# Lines and Angles lesson plans for years 1 to 6

**What does a lines and angles lesson plan involve?**

The benefits of having a great lesson plan on teaching lines and angles in primary schools are very much the same as the universal advantages of having a lesson plan.

Having a lesson plan is one of the components of effective teaching. Having a sequence of lesson plans for angles encourages you to think about some of the headlining concerns of your teaching including:

- The basic objectives of the course
- The collection of teaching and learning activities is available and
- How these teaching and learning activities align with assessment methods

This article will aim to provide some signposting stellar line and angles activities and worksheets for years 1 through 6 especially the much-searched-for angles problem-solving for year 6 and line and angles lesson plans for year 6 too.

**Objectives**

Your individual lessons should be meeting the statutory requirements and the non-statutory ‘guidance’ for Mathematics — here we’re taking England but legal requirements for what should be taught probably apply in your local jurisdiction too.

At the end of year 6, the end of primary school in England, the guidance writes that students should be able to:

- draw 2-D shapes using given dimensions and angles
- recognise, describe and build simple 3-D shapes, including making nets
- compare and classify geometric shapes based on their properties and sizes and find unknown angles in any triangles, quadrilaterals, and regular polygons
- illustrate and name parts of circles, including radius, diameter and circumference and know that the diameter is twice the radius
- recognise angles where they meet at a point, are on a straight line, or are vertically opposite, and find missing angles.

These large-scale objectives for each area of mathematics, found at the end of each year of primary school, are realised in the day-to-day practice of teaching, in this case, lines and angles.

**Angles problem solving**

Any mathematics teacher has, at some point, explained how it’s possible to find missing angles using knowledge of known angles in a triangle and angles on a straight line.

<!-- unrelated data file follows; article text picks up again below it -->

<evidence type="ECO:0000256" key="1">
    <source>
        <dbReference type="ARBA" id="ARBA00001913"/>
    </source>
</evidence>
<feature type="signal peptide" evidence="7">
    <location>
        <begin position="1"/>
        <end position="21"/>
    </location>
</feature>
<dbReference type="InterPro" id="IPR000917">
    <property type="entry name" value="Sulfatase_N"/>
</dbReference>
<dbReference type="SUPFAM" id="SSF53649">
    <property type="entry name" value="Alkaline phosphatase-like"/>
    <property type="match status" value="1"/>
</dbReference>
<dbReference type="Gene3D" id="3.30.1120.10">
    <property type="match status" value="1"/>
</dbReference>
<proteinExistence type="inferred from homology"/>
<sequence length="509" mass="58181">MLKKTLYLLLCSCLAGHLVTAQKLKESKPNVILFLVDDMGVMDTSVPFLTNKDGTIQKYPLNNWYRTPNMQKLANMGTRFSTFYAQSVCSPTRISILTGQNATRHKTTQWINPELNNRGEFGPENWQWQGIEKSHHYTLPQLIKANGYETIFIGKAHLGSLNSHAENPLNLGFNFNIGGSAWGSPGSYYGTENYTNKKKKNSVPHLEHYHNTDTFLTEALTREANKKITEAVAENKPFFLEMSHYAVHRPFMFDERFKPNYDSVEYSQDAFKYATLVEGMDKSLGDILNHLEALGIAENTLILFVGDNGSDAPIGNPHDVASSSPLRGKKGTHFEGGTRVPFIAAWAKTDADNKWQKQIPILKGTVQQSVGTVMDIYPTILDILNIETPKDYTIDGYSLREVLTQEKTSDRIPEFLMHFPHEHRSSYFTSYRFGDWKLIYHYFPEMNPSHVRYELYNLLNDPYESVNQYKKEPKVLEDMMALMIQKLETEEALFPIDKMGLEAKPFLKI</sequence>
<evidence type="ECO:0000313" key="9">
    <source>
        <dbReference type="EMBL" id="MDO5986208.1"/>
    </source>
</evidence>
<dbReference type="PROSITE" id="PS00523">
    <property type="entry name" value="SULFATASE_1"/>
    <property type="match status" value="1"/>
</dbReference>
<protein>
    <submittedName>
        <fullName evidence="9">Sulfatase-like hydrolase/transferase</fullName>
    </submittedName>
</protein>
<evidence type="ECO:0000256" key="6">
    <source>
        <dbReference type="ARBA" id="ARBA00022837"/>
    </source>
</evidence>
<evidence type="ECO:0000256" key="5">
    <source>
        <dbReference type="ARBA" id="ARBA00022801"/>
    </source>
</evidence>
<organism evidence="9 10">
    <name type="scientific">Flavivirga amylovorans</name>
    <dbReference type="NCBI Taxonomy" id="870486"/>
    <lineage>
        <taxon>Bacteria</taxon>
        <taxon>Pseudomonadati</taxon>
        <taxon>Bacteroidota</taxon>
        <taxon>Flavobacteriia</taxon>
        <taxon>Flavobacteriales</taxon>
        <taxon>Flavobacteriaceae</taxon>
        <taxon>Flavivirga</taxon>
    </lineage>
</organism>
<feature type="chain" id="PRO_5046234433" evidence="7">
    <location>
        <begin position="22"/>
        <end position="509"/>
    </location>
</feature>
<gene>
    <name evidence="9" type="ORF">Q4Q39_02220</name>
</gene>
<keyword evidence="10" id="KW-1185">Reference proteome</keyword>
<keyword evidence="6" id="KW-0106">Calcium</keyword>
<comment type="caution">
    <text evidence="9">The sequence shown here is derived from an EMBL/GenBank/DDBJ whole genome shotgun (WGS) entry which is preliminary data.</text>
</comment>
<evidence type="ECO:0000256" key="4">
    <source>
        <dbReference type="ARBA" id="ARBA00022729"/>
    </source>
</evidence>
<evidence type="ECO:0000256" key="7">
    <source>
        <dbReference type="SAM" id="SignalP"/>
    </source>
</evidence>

Usually, for year 6 students, this also extends to explain how it’s possible to find missing angles using knowledge of angles in a triangle, angles on a straight line and angles around a complete rotation. For this year group, you might want to go into greater depth explaining how it’s possible to find vertically opposite angles and angles around a complete rotation.

**Assessments**

Assessments usually mean big high-stakes summative assessments like the SAT primary school students usually sit at the end of Key Stage Two. This does not mean teachers cannot use more enjoyable and usually quicker formative assessments to measure how well students have understood the lesson such as a quickfire Q&A round at the end of the lesson, involving writing on whiteboards or saying the answer. Some other examples can be found here.

For your younger year groups why not compare and sort common 2-D and 3-D shapes and everyday objects together like footballs, fruits, and more?

You might want to make it more interesting, not to mention motivating for your class, by awarding small rewards for correct answers.

**Types of lines and angles lesson plans **

As indicated by the statutory requirement above, there are all types of angles lessons and a lot of different concepts packaged into them. As a mere, and not comprehensive, overview of different types of lesson, teachers will be expected to plan for:

- Recognising and defining lines, line segments, and rays
- Identifying obtuse, acute, and right angles
- Understanding parallel and perpendicular lines
- Differentiating between two-dimensional and three-dimensional objects